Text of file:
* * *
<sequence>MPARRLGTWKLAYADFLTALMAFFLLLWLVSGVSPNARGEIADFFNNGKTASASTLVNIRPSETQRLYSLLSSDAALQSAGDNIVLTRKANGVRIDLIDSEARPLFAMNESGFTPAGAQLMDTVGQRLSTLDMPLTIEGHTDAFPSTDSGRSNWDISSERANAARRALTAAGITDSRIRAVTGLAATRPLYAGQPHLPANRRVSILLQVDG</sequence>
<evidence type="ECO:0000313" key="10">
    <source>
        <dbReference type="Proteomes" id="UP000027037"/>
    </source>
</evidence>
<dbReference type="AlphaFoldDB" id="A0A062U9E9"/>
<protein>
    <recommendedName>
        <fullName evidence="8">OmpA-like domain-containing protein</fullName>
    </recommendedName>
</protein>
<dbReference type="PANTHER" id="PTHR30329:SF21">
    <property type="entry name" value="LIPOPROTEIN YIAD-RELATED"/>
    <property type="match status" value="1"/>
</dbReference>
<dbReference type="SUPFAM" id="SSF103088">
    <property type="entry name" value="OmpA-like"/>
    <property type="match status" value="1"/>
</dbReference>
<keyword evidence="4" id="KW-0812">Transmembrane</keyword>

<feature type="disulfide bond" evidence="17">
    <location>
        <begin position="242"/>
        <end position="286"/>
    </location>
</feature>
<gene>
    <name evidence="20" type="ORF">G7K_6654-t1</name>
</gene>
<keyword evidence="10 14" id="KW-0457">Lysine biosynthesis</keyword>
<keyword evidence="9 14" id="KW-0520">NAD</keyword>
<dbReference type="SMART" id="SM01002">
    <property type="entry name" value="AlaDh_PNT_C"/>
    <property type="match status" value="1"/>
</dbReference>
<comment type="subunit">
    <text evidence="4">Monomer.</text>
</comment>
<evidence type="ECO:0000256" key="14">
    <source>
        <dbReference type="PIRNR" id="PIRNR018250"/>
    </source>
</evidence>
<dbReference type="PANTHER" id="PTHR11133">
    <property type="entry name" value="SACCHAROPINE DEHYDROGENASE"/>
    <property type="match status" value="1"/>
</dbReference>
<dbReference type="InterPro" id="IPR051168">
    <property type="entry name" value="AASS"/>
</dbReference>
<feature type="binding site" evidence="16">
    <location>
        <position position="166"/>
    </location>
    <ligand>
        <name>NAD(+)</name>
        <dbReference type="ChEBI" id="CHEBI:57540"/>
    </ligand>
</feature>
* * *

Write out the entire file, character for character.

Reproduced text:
<sequence>MPARRLGTWKLAYADFLTALMAFFLLLWLVSGVSPNARGEIADFFNNGKTASASTLVNIRPSETQRLYSLLSSDAALQSAGDNIVLTRKANGVRIDLIDSEARPLFAMNESGFTPAGAQLMDTVGQRLSTLDMPLTIEGHTDAFPSTDSGRSNWDISSERANAARRALTAAGITDSRIRAVTGLAATRPLYAGQPHLPANRRVSILLQVDG</sequence>
<evidence type="ECO:0000313" key="10">
    <source>
        <dbReference type="Proteomes" id="UP000027037"/>
    </source>
</evidence>
<dbReference type="AlphaFoldDB" id="A0A062U9E9"/>
<protein>
    <recommendedName>
        <fullName evidence="8">OmpA-like domain-containing protein</fullName>
    </recommendedName>
</protein>
<dbReference type="PANTHER" id="PTHR30329:SF21">
    <property type="entry name" value="LIPOPROTEIN YIAD-RELATED"/>
    <property type="match status" value="1"/>
</dbReference>
<dbReference type="SUPFAM" id="SSF103088">
    <property type="entry name" value="OmpA-like"/>
    <property type="match status" value="1"/>
</dbReference>
<keyword evidence="4" id="KW-0812">Transmembrane</keyword>

<feature type="disulfide bond" evidence="17">
    <location>
        <begin position="242"/>
        <end position="286"/>
    </location>
</feature>
<gene>
    <name evidence="20" type="ORF">G7K_6654-t1</name>
</gene>
<keyword evidence="10 14" id="KW-0457">Lysine biosynthesis</keyword>
<keyword evidence="9 14" id="KW-0520">NAD</keyword>
<dbReference type="SMART" id="SM01002">
    <property type="entry name" value="AlaDh_PNT_C"/>
    <property type="match status" value="1"/>
</dbReference>
<comment type="subunit">
    <text evidence="4">Monomer.</text>
</comment>
<evidence type="ECO:0000256" key="14">
    <source>
        <dbReference type="PIRNR" id="PIRNR018250"/>
    </source>
</evidence>
<dbReference type="PANTHER" id="PTHR11133">
    <property type="entry name" value="SACCHAROPINE DEHYDROGENASE"/>
    <property type="match status" value="1"/>
</dbReference>
<dbReference type="InterPro" id="IPR051168">
    <property type="entry name" value="AASS"/>
</dbReference>
<feature type="binding site" evidence="16">
    <location>
        <position position="166"/>
    </location>
    <ligand>
        <name>NAD(+)</name>
        <dbReference type="ChEBI" id="CHEBI:57540"/>
    </ligand>
</feature>